Ostfront: Hitler's War on Russia 1941-45 - Charles WinchesterLondon: Osprey Publishing, 1998, Hardback in Dust Wrapper.
Condition: Very Good — in Very Good Dust Wrapper. A hint of age-toning to the edges of the dust wrapper, a decent copy otherwise.
Includes: Colour profiles; Black & white photographs; Colour drawings; Coloured maps); Tables; Frontispiece; Photographic lining papers;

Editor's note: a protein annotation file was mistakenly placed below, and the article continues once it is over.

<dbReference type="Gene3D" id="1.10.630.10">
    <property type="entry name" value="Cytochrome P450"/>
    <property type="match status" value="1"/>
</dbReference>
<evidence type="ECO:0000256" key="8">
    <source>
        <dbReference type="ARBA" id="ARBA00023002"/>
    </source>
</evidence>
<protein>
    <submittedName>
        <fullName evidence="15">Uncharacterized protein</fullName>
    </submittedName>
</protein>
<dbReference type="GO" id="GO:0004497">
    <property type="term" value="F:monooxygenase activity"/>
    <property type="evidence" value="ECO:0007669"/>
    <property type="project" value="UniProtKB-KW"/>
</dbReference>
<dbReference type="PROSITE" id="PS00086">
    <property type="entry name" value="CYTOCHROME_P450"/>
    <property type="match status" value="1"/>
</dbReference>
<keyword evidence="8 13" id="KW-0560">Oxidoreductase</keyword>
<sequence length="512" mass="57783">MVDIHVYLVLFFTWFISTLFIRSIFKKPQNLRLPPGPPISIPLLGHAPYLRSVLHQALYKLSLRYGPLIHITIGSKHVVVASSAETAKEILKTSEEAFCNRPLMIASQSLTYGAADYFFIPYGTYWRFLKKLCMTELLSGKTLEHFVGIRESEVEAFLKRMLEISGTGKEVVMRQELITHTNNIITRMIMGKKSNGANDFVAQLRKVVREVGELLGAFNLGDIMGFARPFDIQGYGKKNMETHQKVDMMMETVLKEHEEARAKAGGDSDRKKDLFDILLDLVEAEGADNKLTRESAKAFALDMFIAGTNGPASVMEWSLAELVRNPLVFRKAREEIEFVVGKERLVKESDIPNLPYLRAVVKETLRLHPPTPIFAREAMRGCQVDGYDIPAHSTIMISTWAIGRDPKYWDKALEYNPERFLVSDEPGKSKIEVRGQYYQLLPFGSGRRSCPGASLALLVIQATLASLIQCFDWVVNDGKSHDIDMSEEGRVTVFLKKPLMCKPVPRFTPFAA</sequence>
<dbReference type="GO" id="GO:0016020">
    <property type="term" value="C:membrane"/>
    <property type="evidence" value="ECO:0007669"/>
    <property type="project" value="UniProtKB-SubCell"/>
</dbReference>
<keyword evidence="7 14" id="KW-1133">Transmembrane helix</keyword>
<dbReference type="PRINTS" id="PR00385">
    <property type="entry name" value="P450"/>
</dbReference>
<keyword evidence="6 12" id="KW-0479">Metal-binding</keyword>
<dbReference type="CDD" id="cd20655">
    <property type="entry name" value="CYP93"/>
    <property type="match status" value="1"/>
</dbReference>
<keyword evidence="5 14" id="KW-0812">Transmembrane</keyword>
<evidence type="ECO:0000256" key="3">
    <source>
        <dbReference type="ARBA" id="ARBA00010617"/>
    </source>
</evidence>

From the cover: “The Russian front was the decisive theatre of World War II. Here the great mass of the German army and Luftwaffe was locked in battle with the Red Army in the largest land campaign in history. On a 1,200-mile front from the Arctic Circle to the Caspian Sea, in baking summer heat and winter temperatures of -40C, millions of men and women fought the most vital battle of the war. Had the Germans won in the east, a Nazi victory in World War II would have been almost inevitable. Yet the Soviet armed forces and system managed to survive the shock of the German Blitzkrieg. In 1941 the Germans suffered their first significant defeat at the gates of Moscow. Twelve months later, despite another summer of stunning victories, the German 6th Army was annihilated at Stalingrad. In 1943 over a million German soldiers attacked a larger Russian army at Kursk in history’s greatest tank battle, but were defeated. From then on, the outnumbered German forces were on the defensive, struggling against all the odds to hold back the Soviet tide. For Hitler, the Russian front had absolute priority, even over the defence of France against the Allied invasion in 1944. Despite this, the German armed forces were torn apart during late 1944 and early 1945 by a series of superbly planned and executed Soviet offensives. Desperate rear-guard actions ultimately failed to save the German homeland, and in 1945 the Red Army stormed Berlin itself, ending the war in Europe. The flawed objectives of Hitler’s War in the East brought about the end of the ‘Thousand Year Reich’ — and all in little over a thousand days.”